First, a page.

The base GT isn’t tested here or during the shorter drive in San Diego, so it’s hard to say how much worse, if any, the ride and handling is compared with the GT Sport’s. Those not needing extra horsepower and torque or the more dynamic suspension, will find the base GT a great deal for the utility it provides, beginning at $19,350 for a 162-hp 2.0L/6-speed manual model and $20,350 for the same engine mated to a 6-speed automatic with Shiftronic.

In both the Michigan and California tests, the GT Sport’s braking was firm and steering was nicely weighted with low effort.

One criticism of the car is that it doesn’t sound sporty enough. The exhaust tone is pretty muted for a hot hatch. It’s possible Hyundai wants to create some distance, audibly, when it brings its N performance lineup to the U.S. Or it fears being rated poorly for excess engine noise in owner surveys. That is the reason you won’t find an acceleration-zapping Eco mode on this car.

The GT Sport’s interior is standard-issue black with red accents. It is still an effective look for a sport compact, although even more red would be nice. While the seats and dash have plenty of the color, the doors are solid black and devoid of much decoration.

The front seats have large side bolsters to grip our upper body in cornering and a comfortable bottom cushion with good thigh support for this taller-than-average female.

Due to its European roots, the Elantra GT’s interior, which like the exterior basically is a carbon copy of the i30’s, has above-average materials. Soft-touch covers the instrument panel and the tops of all four doors. There also is a louvered door to conceal cupholders, which are high quality with hard retractable nubs and rubber-textured bottoms.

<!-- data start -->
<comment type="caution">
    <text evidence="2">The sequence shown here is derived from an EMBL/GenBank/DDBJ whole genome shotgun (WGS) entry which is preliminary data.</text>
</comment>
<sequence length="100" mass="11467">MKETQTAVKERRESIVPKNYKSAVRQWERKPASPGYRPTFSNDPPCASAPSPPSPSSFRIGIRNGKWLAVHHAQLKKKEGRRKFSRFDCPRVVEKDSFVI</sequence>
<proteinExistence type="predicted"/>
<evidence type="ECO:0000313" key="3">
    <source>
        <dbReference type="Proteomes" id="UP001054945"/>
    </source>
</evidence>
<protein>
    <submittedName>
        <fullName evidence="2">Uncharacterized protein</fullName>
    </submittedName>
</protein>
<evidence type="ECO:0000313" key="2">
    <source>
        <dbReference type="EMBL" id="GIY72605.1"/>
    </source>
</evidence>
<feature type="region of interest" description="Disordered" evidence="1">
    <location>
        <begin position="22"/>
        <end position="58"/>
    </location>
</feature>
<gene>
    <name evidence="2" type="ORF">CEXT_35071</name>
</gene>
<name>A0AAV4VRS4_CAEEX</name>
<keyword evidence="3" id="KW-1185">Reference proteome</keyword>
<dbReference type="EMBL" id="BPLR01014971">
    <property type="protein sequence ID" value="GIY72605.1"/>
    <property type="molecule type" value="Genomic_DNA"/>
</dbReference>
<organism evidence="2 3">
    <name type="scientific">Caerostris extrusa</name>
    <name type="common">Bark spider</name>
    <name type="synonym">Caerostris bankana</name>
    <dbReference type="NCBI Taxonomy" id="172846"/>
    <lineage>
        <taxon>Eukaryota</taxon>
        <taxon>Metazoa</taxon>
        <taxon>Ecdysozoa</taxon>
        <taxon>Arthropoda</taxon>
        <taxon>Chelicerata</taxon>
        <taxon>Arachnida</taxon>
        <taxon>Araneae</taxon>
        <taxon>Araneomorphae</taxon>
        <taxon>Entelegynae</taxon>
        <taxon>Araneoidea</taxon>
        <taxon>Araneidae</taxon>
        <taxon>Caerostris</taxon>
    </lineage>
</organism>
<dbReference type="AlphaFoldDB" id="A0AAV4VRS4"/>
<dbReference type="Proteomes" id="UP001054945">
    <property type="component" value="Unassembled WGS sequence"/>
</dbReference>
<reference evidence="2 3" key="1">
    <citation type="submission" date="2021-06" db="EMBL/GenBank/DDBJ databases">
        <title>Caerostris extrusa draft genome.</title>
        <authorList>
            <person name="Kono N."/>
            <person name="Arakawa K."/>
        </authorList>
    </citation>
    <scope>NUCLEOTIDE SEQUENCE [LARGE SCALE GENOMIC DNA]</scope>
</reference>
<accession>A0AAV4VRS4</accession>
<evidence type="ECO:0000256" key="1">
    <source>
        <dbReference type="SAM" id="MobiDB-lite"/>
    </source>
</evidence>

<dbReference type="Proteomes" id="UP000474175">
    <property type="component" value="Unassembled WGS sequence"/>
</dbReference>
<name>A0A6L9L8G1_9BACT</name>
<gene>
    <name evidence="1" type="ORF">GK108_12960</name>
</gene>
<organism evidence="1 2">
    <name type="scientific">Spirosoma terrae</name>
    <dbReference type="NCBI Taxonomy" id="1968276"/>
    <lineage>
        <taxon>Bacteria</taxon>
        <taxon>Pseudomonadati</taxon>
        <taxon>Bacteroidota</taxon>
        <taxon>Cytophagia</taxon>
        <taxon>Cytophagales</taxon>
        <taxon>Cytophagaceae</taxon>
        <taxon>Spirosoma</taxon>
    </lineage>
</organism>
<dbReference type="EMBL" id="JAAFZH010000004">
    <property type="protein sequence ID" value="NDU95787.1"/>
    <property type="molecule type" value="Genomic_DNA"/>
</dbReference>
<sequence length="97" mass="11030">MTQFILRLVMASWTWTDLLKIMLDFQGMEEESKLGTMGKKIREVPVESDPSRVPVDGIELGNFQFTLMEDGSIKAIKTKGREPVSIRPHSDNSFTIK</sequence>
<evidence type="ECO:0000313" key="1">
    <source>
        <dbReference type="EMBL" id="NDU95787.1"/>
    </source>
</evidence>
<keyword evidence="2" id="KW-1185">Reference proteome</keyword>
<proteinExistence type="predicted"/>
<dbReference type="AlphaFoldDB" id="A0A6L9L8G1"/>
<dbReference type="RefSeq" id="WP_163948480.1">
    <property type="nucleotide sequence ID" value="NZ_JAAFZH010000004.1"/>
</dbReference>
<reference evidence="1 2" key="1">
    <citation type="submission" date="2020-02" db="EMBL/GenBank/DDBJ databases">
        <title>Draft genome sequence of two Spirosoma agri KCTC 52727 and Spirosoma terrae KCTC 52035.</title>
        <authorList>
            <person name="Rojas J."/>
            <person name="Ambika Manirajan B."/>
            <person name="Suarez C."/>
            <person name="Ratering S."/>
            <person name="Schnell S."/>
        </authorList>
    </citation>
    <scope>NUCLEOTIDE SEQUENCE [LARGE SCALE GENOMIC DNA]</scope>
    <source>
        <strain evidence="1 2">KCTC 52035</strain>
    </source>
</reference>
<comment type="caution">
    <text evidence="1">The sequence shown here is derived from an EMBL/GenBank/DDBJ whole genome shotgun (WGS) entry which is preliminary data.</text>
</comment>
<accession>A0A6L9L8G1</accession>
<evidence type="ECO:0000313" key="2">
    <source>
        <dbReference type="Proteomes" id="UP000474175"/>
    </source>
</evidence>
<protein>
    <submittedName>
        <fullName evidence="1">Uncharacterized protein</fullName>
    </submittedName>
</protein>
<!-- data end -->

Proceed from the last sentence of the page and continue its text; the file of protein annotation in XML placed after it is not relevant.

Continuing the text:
The touchscreen is easy to use, with a lot of negative space around icons for easy selections. Voice recognition is less favorable. Setting an address is a too-many-steps process with a lot of “Are-you-sure-?” confirmations needed. Voice commands to tune radio stations are simpler.

Hyundai says the average compact-hatch buyer is young, male, educated and in a professional job – what it deems a “quality” customer that will grow with the brand, and making it obvious why so many compact hatchbacks have appeared in recent years.

This one is one of the better ones in terms of performance, features and utility for the price, with the GT Sport ranging from the mid-to-upper-$20,000-range if the optional tech package is added, roughly on par with the competitive set.

In typical Hyundai “value” fashion, the tech package is loaded, having nine advanced safety systems, half of which (front pedestrian detection, driver-attention alert, high-beam assist and adaptive cruise control) are rare within the compact-hatch sector.

The Elantra GT and GT Sport are on sale now at U.S. Hyundai dealers.

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'18 Hyundai Elantra GT Sport Specifications

Vehicle type

5-door, front-wheel-drive passenger car


1.6L turbocharged and direct injected 4-cyl., all aluminum

Power (SAE net)

201 hp @ 6,000 rpm


195 lb.-ft. (260 Nm) @ 1,500-4,500 rpm

Bore x stroke (mm)

77.0 x 85.0

Compression ratio



7-speed DCT


104.3 ins. (2,649 mm)

Overall length

170.9 ins. (4,341 mm)

Overall width

70.7 ins. (1,796 mm)

Overall height

57.7 ins. (1,466 mm)

Curb weight

3,067-3,155 lbs. (1,391-1,431 kg)

Price as tested

$29,210, incl. $885 destination and handling fee

Fuel economy

26/32 mpg (9.0-7.4 L/100 km) city/highway


Chevy Cruze, Ford Focus, Honda Civic, Mazda3, Subaru Impreza, Toyota Corolla iM, Volkswagen Golf



1.6L turbo/7-speed DCT

Output not totally “hot”

Touchscreen HMI

Voice recognition so-so

Utility of a hatch

Not tall like a CUV